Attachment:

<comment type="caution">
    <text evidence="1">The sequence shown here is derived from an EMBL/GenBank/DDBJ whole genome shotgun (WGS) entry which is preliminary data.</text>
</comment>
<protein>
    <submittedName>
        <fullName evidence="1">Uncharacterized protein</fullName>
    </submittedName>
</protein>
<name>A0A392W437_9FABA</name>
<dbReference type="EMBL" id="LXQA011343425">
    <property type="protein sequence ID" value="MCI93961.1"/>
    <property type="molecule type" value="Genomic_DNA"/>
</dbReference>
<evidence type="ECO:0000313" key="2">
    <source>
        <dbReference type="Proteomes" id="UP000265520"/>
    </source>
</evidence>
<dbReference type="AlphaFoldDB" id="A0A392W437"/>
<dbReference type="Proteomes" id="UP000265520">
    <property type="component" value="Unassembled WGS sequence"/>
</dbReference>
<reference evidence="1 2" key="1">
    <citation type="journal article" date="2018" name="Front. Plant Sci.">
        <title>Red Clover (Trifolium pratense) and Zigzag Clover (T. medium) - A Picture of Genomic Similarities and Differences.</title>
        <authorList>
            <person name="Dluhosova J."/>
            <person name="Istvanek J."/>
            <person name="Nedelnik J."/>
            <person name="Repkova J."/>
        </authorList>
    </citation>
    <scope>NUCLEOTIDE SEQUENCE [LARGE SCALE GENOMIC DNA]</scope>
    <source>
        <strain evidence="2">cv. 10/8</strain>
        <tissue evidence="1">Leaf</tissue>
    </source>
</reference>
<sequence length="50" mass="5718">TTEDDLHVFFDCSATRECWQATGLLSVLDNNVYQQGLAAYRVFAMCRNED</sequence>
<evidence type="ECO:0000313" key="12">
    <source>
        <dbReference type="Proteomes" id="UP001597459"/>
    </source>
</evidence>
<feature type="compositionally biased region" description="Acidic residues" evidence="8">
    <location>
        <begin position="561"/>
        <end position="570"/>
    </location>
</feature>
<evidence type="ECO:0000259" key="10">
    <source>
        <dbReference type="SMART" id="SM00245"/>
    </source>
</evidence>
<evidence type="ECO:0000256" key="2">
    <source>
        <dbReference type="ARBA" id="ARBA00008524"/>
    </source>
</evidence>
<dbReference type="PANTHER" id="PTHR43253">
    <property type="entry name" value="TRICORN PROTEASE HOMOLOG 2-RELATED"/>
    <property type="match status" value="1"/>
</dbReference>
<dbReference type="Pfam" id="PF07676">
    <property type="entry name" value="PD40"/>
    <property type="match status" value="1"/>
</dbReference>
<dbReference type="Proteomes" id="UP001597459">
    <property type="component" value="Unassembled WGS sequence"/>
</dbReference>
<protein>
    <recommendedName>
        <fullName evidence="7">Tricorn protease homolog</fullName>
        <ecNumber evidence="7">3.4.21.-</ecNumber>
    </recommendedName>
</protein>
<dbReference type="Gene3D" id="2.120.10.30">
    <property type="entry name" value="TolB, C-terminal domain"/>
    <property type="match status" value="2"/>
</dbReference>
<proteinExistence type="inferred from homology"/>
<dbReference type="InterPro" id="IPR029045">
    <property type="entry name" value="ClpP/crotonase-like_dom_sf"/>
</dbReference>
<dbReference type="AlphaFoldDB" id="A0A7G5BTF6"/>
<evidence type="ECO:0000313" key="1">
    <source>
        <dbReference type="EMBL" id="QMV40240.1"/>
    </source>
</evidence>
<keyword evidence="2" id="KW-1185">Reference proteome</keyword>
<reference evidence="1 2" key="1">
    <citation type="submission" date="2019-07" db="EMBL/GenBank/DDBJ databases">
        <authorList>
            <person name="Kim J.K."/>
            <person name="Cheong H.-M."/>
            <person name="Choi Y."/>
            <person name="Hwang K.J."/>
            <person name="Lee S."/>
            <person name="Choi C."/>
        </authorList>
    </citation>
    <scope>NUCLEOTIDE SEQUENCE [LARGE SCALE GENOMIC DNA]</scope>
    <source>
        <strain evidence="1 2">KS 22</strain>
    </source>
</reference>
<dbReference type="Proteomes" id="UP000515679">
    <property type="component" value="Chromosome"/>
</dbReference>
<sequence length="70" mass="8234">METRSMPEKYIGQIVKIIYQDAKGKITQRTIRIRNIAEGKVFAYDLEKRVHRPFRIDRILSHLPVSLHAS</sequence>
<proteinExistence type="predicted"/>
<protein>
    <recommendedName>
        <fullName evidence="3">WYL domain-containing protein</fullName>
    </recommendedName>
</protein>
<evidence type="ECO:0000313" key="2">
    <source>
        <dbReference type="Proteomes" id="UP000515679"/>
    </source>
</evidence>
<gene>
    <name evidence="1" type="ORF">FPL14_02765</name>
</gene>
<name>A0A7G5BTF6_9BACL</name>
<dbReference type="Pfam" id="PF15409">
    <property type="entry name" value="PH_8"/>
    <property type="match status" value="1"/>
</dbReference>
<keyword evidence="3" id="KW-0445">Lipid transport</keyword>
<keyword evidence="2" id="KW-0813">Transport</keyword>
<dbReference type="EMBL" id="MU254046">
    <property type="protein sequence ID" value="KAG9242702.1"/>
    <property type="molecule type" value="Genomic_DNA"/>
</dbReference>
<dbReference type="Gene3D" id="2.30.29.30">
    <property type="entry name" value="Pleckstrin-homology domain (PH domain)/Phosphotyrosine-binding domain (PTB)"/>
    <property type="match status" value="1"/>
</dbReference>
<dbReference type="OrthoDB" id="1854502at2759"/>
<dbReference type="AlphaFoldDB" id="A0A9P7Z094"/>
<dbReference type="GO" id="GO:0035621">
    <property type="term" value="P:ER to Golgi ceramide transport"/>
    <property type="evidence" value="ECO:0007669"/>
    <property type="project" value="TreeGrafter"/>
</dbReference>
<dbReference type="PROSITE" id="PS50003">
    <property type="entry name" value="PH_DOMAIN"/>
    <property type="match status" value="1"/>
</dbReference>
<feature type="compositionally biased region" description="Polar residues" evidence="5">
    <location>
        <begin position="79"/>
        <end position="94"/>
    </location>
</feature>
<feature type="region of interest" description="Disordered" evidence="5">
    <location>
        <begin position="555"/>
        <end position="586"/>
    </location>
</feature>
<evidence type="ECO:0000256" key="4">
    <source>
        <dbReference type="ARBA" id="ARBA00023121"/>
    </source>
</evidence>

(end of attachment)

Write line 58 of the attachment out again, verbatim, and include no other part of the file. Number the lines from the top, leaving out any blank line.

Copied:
        <dbReference type="ARBA" id="ARBA00008524"/>